81 Tall Wheat Grass Tall wheat grass (Elytrigia [Agropyron~ elongata') is native to southern Russia and Asia Minor where it grows in seashore marshes. It was introduced in Australia more than 50 years ago, where it has since been used for revegetating salted areas. A perennial, it is well adapted to poorly drained saline ~oils. Although it grows moderately wed on saline areas that are permanently wet, best growth occurs where the soil dries out in the summer. Tall wheat grass can be established from seed. It germinates well but is slow to establish. Once a crown of stems develops near ground level, it can withstand moderate grazing. Other Species Sporobolus airoides (see p. 20 ), S. heivolus, and S. maderas- patanus are all grown on sandy and saline soils in India as fodder for horses and cattle. In Pakistan, irrigation of S. arabicus with 17 dS/m water gave yields of 3.9 kg per m2 per year. In recent tests, S. stappanus demonstrated salt tolerance comparable to kalIar grass. Puccinellia distans (North Africa) and P. ciliate (Australia) are fodder grasses highly tolerant to salinity. Puccinellia has been widely used on saline areas in Australia. The plant is an outstanding pioneer species on bare salted land. Seedlings grow slowly and establishment is most successful on bare areas where there is no competition from other plants and where there is protection from grazing. Crude protein contents of 4 percent and digestibilities of about 50 percent are common. Hedysarum carnosum is a biennial fodder legume that occurs in eastern Algeria and Tunisia on saline clay soils. Native stands in southern Tunisia may yield 2,00() 3,000 kg dry matter per hectare per year. Data on H. carnosum and other salt-tolerant Mediterranean basin forage grasses are shown in Table 12. SHRUBS Although shrubs such as the saltbush (Atriplex) and bluebush (Maireana) occur widely on saline soils, their salt tolerance at germi- nation Is poor. Atriplex species have relatively narrow temperature ranges under which germination will occur. As the external salt con- centration increases, the temperature range for germination narrows. When saltbush and bluebush species are sown on saline soils under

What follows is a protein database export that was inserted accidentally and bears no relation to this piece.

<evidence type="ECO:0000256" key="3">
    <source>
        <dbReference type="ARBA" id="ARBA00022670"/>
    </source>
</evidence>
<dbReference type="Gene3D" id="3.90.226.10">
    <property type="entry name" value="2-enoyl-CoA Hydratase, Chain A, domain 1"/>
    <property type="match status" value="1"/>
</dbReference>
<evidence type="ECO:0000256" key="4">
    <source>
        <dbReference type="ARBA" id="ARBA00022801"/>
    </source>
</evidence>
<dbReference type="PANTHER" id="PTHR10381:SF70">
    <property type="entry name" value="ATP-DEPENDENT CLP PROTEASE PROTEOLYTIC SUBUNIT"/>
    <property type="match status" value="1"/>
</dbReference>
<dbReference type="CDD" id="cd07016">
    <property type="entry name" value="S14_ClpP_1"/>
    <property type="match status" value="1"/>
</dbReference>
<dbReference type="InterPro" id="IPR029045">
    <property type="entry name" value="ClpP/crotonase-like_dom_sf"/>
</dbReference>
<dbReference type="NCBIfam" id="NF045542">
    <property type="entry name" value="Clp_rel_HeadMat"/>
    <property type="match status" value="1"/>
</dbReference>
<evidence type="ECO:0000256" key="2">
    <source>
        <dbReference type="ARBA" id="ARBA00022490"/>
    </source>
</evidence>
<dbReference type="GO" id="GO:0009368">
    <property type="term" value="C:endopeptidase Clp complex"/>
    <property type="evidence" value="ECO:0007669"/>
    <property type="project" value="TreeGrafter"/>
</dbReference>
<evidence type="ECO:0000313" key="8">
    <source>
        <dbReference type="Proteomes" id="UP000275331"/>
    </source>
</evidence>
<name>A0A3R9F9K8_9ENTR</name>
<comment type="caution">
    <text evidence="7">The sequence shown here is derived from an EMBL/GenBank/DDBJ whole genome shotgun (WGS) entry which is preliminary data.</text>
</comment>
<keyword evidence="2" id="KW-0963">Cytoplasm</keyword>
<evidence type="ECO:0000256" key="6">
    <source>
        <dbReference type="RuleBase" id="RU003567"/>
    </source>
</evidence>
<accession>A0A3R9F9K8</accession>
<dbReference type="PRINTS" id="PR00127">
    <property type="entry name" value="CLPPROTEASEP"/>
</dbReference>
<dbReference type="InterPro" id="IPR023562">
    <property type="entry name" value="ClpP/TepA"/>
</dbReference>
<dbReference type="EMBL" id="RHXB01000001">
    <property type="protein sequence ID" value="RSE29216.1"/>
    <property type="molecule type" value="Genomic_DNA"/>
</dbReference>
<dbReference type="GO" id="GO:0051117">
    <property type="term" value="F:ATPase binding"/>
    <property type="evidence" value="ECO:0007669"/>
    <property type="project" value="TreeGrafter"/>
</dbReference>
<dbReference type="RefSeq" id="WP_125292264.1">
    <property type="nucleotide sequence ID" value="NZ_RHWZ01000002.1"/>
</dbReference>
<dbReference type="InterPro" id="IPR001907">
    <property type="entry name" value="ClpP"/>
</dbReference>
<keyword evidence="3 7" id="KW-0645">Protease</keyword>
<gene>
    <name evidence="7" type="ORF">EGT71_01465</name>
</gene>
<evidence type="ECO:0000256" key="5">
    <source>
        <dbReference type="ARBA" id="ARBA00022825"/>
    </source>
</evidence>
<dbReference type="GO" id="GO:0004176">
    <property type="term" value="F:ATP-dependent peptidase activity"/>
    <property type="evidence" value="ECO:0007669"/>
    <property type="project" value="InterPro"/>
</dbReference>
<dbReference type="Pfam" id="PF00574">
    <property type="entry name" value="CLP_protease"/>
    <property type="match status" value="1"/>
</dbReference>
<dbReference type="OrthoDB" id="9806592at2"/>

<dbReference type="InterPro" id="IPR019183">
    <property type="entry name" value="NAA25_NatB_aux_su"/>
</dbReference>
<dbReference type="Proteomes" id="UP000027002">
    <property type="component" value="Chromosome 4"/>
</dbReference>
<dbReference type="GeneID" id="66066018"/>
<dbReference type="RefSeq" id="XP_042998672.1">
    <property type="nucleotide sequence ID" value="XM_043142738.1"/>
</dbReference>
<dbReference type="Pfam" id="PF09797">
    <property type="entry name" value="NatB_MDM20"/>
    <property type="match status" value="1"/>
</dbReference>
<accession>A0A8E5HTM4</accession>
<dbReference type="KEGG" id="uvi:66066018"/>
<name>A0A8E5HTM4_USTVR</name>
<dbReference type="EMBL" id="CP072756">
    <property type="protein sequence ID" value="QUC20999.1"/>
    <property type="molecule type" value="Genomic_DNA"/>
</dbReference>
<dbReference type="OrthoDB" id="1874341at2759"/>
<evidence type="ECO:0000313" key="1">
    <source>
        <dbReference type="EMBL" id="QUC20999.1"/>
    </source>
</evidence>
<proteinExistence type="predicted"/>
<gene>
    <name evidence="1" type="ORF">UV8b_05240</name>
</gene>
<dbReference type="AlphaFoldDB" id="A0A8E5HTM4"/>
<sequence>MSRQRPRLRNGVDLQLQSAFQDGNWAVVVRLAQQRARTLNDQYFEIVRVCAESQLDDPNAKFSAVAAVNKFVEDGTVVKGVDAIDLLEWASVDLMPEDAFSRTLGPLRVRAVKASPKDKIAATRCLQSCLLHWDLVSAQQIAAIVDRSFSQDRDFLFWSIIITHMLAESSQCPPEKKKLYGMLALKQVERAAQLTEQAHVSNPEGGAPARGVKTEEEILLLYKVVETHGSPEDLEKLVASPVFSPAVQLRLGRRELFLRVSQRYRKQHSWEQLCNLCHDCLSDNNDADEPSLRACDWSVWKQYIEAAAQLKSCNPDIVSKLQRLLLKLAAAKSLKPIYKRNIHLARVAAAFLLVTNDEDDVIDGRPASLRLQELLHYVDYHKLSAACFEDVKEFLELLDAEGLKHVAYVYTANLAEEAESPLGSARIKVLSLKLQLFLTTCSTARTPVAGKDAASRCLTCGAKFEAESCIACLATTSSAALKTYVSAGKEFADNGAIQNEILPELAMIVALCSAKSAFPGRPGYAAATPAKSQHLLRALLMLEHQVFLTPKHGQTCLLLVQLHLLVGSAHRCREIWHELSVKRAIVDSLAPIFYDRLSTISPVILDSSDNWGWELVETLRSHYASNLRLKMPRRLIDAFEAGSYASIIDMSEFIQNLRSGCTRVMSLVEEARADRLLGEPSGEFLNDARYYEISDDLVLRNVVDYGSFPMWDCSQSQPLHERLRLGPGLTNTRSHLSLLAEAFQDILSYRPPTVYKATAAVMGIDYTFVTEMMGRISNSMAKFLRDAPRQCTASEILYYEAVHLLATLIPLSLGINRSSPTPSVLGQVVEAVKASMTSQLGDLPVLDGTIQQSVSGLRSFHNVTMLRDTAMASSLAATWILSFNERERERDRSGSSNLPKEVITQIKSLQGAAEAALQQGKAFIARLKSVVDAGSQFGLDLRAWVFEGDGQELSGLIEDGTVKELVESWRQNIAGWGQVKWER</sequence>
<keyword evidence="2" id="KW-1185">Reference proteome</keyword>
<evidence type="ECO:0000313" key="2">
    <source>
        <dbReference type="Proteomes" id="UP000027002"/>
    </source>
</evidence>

OCR for page 74
pa Sues '~{C\. I $ ~ ~ seedlings. bungs $c#era~s)~u~ps ally leas% ~ ~Ilu~1es ~C. V. Malcolm ant a. J. alley. 1~1. We gales Dime Sewer fir plait est~lls\~^t on Cult site. ~^ ~ ^~ 3:1~*109.

OCR for page 74